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Another COVID-19-inspired move, Japanese multinational automobile maker, Nissan, has closed the doors of its factories in Africa.
Not just Africa, but its businesses in the Middle East as well as India are also going on an indefinite sabbatical. Nevertheless, the company says its office staff in these regions will be working from home for the meantime.
According to Nissan, the move falls in line with the advice and guidance of world governments against the coronavirus pandemic. This is to safeguard staff, customers and the general public as countries across the globe take economic hits unlike any other.
Production activities in its Alliance plant located in Chennai, India, halted on Monday this week, to remain so until further notice. Now, Nissan’s Rosslyn plant in Pretoria, South Africa, as well as its facility in 6th October City, Giza, Egypt, will put manufacturing on pause for the next two weeks.
Nissan’s suspension of production in Egypt and South Africa aligns with both country’s measures to inhibit more spread of the pandemic, COVID-19.
For instance, yesterday, the Egyptian government announced the execution of a night-time curfew. It will last for the next 15 days starting from today (Wednesday), and the country’s active cases are at 328.
On the South African side of the rhyme, President Ramaphosa has announced that the country will go into a national lockdown effective today (Thursday) midnight. At 709, the Southern African country has the most cases of coronavirus in Africa.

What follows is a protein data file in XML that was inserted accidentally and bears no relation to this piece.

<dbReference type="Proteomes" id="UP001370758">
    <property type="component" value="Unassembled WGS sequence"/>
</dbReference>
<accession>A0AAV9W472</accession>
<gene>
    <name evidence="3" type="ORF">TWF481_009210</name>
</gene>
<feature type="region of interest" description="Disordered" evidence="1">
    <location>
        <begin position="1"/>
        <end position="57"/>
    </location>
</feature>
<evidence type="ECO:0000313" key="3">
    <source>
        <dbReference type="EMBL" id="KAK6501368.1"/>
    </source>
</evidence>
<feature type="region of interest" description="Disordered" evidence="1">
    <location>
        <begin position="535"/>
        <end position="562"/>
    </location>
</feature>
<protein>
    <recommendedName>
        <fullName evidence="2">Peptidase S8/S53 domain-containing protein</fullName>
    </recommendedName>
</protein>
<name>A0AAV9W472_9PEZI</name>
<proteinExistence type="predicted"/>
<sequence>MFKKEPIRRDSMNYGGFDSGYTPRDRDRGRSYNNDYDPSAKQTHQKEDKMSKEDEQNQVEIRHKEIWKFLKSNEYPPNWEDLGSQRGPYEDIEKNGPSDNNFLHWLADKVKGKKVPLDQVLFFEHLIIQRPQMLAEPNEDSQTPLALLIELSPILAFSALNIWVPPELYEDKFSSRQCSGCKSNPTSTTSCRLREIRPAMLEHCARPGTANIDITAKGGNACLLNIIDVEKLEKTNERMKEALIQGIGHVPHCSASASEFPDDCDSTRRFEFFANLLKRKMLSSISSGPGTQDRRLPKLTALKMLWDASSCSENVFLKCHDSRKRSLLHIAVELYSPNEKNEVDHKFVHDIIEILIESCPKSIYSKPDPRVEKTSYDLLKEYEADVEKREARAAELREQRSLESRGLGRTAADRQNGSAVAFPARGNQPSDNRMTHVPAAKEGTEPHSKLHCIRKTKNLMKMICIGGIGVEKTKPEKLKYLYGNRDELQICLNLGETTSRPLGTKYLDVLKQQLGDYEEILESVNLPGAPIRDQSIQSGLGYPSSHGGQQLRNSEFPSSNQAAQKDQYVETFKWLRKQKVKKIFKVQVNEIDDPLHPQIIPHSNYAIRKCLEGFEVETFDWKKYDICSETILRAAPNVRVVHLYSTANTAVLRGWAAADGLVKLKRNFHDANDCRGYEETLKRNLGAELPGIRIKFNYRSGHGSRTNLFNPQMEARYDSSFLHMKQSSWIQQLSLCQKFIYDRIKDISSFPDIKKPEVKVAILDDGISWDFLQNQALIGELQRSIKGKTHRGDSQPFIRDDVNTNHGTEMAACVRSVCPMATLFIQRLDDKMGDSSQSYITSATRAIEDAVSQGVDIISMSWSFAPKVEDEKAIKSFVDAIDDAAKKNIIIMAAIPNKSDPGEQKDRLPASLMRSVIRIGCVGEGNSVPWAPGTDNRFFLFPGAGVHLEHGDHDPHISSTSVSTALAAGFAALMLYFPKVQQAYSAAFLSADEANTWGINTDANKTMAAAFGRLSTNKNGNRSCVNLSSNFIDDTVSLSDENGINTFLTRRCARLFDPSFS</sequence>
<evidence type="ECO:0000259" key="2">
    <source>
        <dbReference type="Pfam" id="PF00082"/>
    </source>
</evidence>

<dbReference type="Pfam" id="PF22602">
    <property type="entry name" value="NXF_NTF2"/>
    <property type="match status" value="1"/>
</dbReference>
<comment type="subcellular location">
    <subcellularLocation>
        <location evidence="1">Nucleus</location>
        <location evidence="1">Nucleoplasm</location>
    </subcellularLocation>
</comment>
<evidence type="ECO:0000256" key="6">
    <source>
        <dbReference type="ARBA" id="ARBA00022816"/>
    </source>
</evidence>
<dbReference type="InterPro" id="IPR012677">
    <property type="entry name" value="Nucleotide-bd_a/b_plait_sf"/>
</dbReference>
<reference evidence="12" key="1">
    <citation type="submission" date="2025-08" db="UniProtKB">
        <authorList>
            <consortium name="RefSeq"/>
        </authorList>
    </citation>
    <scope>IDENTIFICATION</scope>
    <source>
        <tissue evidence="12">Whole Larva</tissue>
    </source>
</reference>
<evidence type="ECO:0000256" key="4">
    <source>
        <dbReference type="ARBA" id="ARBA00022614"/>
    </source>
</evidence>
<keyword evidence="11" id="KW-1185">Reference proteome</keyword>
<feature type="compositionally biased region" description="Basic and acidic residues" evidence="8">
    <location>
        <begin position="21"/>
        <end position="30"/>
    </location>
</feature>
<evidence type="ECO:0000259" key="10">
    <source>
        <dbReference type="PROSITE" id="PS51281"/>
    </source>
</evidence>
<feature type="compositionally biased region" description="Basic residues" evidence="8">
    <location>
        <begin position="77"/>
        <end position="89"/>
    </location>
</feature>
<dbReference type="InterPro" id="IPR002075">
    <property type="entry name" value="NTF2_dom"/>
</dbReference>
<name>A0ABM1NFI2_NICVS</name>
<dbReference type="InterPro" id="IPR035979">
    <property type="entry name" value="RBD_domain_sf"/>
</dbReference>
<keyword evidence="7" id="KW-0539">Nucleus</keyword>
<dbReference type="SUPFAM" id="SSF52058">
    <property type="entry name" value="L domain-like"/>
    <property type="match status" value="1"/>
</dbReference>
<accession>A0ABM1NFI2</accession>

Interestingly, earlier this month, Managing Director of Nissan Motor Egypt S.A.E, Mike Whitfield, said that: “Egypt is the door to Africa”. But Whitfield’s bigger picture is that the African continent is the last frontier market for the global automotive industry.
He noted that the road to achieving new automotive opportunities in Africa is linked to the auto ecosystems and regional plays.
“There is huge opportunity ahead of auto industry in Egypt with bold economic programs, accessibility to large key markets – Geo. and T.As, and government vision on industrialization,” he added.
Nissan officially opened in South Africa in 1966, with a factory that was initially a free assembly plant for the South African market.
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